Curious about curiosity, I pondered the notion of whether too much curiosity can be a bad thing. After six hours of racy-brain thinking about this, I realized that while curiosity—the need, thirst, or desire for knowledge—does divert energy and focus from other aspects of your day-to-day life, it is never a detrimental trade-off. Curiosity by nature demands your undivided attention, but the benefit of the time spent in curious pursuit is by far more valuable than the same amount of time focused on the mundane. The ordinary aspects of daily life require enough of our energy already; the turbo-boost benefit of indulging your curiosity is undeniable.
All explorers, investigators, inventors, designers, problem solvers, and research junkies are just curious souls spurred on by nothing much more than the charge they know they will experience as they gain knowledge and perspective from their pursuits. Curiosity combined with motivation lead to the extraordinary revelations—both personal and public.
Consider this: how can one be motivated if she is not curious and how can one ignore her curiosity without having a negative impact on her motivation. The two are dependent to the core of who many of us are as entrepreneurs, artists, writers, journalists, small business owners, chefs, scientists, and technologists. Yes, we are curious and we ask questions, and yes, we have a major crush on research but you know what? That’s okay!
Ultimately I believe that exploration of the unknown has no downside—in spite of the unfortunate outcome for that curious cat! In truth, you can never be too curious.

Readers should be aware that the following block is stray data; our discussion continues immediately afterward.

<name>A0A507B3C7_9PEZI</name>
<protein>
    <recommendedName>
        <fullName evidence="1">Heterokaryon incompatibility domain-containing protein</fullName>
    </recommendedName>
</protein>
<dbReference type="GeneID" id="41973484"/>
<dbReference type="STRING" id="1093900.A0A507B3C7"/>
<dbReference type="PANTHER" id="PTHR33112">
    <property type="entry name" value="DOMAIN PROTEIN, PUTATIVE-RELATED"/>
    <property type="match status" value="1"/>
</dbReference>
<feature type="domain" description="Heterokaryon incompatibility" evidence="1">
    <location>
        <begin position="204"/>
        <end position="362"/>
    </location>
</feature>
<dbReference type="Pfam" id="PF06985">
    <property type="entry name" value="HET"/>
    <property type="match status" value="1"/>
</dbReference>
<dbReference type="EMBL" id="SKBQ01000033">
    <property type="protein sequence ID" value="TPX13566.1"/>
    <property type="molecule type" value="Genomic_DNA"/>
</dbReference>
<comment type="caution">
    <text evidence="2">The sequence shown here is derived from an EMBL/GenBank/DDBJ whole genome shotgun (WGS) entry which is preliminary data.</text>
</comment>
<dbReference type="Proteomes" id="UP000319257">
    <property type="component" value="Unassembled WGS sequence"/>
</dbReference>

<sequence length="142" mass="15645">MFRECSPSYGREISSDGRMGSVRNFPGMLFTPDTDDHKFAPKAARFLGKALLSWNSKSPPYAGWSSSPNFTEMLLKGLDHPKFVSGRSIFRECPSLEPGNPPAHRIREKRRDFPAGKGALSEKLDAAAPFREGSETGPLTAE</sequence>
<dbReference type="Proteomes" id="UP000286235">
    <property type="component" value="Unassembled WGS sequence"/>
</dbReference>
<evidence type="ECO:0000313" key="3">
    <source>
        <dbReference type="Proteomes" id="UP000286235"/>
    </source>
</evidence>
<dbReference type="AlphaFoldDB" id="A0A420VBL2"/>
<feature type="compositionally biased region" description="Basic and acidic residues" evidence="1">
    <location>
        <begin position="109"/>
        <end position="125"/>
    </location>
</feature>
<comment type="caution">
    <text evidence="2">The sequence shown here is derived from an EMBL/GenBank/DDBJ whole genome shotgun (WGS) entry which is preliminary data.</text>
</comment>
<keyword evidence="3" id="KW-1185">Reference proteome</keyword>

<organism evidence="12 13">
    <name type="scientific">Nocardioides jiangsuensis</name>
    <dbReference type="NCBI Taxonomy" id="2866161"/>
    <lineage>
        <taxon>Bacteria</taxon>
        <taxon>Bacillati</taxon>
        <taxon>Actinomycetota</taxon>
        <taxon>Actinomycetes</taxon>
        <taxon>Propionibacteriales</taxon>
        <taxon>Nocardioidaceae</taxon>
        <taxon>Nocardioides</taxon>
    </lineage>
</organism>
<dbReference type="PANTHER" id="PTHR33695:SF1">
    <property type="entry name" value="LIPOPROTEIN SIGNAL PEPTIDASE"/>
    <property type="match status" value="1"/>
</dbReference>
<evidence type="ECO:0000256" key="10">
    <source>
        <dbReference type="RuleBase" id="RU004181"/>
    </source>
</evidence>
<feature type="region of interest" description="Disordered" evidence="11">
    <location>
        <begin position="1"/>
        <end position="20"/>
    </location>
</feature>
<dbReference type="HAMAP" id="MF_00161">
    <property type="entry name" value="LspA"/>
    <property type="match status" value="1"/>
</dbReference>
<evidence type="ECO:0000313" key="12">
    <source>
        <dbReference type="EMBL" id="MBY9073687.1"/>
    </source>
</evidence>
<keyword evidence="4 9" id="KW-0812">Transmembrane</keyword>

When was the last time you gave yourself or someone else a second chance? Whether it was a second chance at love, a new venture, a friendship, or a family relationship, second chances are part and parcel of being human. They allow us to mend fences, get unstuck, and move forward with our lives. And yet second chances have a high failure rate because of the lack of understanding in what goes into enabling a second chance to actually have the potential to succeed.
Relationships are more important than most of us pay attention to when it comes to the general happiness in our lives. In hopes of encouraging couples, business associates, and bickering family members to give each other another try, here are a few things I’ve realized about second chances, having recently gone through the process with someone who has been very important to me.
Invest in the risk
Second chances at the core are about taking risks for the sake of the relationship and not about the individual egos involved. Many defer to their ego, never letting go of the resentment around the conflict, realizing too late that second chances have nothing to do with the individual and having everything to do with something greater than the ego—the heart.